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HPV Linked To Heart Problems In Women

Women infected with cancer-causing strains of the human papillomavirus (HPV) appear also to be at increased for cardiovascular diseases and stroke, even in the absence of other more conventional risk factors, according to new research published in the 1 November issue of the Journal of the American College of Cardiology.

Lead author Dr Ken Fujise, Director, Division of Cardiology at University of Texas Medical Branch (UTMB) at Galveston, told the press that nearly 20% of people who develop cardiovascular disease show none of the traditional risk factors normally associated with it, suggesting there are some “non-traditional” risk factors.

According to Fujise

 

HPV appears to be one such factor among women

This has important clinical implications. First, the HPV vaccine may also help prevent heart disease. Second, physicians should monitor patients with cancer-associated HPV to prevent heart attack and stroke, as well as HPV patients already diagnosed with CVD to avoid future cardiovascular events.

The study is thought to be the first of its kind to examine the link between cardiovascular disease and HPV, one of the most common sexually transmitted infections in the US.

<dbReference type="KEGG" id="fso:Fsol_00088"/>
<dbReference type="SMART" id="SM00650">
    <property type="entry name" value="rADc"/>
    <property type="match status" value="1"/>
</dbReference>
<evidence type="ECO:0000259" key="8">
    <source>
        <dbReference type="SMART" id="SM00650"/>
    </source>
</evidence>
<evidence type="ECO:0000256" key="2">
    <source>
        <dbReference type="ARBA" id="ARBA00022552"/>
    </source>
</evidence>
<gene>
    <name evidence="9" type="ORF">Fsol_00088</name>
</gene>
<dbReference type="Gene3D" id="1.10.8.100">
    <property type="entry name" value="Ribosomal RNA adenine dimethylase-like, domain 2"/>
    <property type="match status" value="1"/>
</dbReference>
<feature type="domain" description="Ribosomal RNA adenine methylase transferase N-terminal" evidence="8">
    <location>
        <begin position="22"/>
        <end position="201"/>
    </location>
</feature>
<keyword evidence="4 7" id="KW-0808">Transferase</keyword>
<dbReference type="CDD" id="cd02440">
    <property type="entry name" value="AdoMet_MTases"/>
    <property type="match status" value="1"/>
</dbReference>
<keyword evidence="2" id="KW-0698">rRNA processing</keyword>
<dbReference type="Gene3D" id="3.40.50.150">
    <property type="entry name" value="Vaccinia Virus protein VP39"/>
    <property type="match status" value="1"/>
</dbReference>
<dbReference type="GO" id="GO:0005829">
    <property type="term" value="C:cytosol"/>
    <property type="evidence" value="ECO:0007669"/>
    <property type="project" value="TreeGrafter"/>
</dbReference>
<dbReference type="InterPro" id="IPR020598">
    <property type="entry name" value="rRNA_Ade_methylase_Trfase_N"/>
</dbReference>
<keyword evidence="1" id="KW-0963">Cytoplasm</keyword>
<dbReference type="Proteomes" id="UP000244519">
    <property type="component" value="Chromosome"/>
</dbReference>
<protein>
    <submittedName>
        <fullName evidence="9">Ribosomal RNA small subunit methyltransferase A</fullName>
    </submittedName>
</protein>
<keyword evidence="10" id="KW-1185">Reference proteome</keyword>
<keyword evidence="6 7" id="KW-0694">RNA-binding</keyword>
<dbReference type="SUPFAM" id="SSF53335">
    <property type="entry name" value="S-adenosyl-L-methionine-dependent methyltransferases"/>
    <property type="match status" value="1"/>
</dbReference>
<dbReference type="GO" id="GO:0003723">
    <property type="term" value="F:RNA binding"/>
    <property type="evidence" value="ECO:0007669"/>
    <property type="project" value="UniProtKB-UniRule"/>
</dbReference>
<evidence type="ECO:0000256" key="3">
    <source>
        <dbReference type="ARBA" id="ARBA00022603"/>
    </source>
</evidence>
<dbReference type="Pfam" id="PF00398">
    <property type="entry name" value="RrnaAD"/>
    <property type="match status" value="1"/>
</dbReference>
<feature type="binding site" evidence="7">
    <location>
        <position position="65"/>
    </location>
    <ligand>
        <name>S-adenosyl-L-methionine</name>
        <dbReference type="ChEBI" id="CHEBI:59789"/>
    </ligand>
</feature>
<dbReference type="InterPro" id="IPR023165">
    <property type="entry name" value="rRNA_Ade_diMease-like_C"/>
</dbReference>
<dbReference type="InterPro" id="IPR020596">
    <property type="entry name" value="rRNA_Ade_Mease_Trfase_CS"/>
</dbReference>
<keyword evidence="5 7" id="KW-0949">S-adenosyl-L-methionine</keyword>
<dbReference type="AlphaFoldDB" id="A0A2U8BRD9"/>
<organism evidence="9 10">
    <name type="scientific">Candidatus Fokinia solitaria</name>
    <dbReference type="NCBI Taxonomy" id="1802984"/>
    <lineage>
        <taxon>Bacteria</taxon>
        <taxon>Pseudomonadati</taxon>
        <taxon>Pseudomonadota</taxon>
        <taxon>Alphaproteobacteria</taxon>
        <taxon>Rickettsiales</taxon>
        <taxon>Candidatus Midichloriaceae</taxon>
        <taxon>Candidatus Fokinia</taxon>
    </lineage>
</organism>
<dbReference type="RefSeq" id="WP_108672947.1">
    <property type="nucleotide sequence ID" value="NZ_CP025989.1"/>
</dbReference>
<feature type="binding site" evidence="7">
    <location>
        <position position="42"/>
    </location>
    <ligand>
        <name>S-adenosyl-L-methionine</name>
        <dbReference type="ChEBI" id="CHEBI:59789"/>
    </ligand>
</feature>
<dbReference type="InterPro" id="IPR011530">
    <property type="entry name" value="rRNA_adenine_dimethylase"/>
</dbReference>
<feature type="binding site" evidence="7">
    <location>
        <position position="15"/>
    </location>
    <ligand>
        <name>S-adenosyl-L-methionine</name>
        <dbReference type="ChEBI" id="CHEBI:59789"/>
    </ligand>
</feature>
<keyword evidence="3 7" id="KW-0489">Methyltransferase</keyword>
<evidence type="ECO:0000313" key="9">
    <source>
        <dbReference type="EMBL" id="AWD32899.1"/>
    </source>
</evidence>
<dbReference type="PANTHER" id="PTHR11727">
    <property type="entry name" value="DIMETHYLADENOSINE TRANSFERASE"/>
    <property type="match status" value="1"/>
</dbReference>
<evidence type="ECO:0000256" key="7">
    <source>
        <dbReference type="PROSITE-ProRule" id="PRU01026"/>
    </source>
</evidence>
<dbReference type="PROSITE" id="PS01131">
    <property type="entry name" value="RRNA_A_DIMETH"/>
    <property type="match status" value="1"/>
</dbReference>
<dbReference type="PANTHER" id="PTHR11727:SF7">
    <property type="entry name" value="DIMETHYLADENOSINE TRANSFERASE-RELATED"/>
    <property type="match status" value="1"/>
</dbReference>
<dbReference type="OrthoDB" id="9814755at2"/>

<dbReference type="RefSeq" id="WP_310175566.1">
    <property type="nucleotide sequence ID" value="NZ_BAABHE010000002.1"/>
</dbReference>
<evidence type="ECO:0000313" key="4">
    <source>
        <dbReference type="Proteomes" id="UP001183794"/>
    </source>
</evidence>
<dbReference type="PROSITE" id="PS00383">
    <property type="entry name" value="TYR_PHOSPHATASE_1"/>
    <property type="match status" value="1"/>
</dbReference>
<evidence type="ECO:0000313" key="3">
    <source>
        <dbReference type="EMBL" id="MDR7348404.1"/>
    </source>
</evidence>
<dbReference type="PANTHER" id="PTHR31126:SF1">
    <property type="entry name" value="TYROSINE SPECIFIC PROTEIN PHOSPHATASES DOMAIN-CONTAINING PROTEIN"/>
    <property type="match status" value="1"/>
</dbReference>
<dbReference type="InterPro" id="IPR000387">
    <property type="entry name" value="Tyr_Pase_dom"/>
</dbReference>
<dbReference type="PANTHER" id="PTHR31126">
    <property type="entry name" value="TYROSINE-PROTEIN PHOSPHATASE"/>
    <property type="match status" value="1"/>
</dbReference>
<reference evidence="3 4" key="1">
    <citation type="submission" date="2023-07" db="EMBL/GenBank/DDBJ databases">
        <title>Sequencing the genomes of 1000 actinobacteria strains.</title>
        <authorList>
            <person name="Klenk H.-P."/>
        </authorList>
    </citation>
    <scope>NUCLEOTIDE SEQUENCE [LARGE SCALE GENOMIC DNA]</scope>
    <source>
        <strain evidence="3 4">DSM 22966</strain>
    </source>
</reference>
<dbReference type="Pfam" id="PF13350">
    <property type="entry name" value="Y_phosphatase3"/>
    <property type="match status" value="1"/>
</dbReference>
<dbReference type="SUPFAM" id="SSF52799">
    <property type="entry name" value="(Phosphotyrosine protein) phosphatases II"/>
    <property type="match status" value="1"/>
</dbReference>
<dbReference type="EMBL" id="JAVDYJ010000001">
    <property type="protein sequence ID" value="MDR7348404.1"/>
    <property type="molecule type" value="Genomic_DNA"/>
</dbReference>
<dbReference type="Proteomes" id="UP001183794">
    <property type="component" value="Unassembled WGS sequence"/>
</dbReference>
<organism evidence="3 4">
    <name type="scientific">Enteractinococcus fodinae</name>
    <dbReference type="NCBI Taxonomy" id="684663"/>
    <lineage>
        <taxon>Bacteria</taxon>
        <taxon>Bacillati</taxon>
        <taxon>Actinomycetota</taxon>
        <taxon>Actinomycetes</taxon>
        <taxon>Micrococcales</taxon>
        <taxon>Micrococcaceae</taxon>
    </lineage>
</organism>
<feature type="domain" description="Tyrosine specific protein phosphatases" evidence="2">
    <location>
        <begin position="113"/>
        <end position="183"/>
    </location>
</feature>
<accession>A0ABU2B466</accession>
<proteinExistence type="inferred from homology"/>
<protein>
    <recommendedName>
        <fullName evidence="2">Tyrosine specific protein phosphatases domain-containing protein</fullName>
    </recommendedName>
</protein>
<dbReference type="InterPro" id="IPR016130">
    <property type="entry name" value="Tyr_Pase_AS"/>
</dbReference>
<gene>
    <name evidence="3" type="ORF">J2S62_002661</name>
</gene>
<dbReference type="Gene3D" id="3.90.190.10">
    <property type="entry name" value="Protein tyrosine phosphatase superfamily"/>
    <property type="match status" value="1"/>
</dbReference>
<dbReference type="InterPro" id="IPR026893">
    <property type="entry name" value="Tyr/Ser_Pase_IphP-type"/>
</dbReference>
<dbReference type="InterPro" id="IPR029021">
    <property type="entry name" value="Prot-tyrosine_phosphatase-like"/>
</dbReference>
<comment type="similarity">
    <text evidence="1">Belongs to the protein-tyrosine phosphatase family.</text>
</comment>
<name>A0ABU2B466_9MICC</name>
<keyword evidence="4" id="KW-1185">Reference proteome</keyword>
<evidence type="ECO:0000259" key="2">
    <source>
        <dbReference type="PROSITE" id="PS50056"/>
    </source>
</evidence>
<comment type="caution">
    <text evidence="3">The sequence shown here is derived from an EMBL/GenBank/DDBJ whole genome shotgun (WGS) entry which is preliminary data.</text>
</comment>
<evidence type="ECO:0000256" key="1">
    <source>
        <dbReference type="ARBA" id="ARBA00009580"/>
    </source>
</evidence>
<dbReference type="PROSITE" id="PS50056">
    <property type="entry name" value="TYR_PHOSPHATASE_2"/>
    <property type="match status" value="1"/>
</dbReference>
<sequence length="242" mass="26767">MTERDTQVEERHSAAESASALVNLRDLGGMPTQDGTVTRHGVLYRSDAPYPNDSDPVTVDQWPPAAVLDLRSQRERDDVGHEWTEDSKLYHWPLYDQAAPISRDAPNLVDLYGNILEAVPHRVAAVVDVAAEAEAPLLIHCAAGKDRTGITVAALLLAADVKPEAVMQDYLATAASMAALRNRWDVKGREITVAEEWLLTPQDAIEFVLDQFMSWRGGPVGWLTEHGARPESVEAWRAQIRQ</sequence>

In their study, Fujise and co-author Hsu-Ko Kuo, an internist at UTMB, looked at records from the 2003-2006 National Health and Nutrition Examination Survey (NHANES). These included a subset of data from nearly 2,500 women aged 20-59 who took their own vaginal swabs that were then later genotyped to see if they contained HPV DNA.

Looking at this data subset, Fujise and Kuo found that 44.6% (1,141 samples) had tested positive for HPV with 23.2% (573) showing they had cancer-causing strains.

Then, by adding data from other female survey participants, they compared results from women with cancer-causing HPV with women with other types of HPV and also women who had not tested positive for HPV at all.

The data included questionnaire responses about cardiovascular disease history, blood pressure and high blood pressure, BMI, blood glucose, blood fats, cholesterol, diabetes and other conditions. They also had available the usual demographic and clinical information such as age, race, smoking status and alcohol intake.

Fujise and Kuo found that cancer-causing HPV types were strongly linked to cardiovascular disease, but they didn’t see a link between HPV and other metabolic risks.

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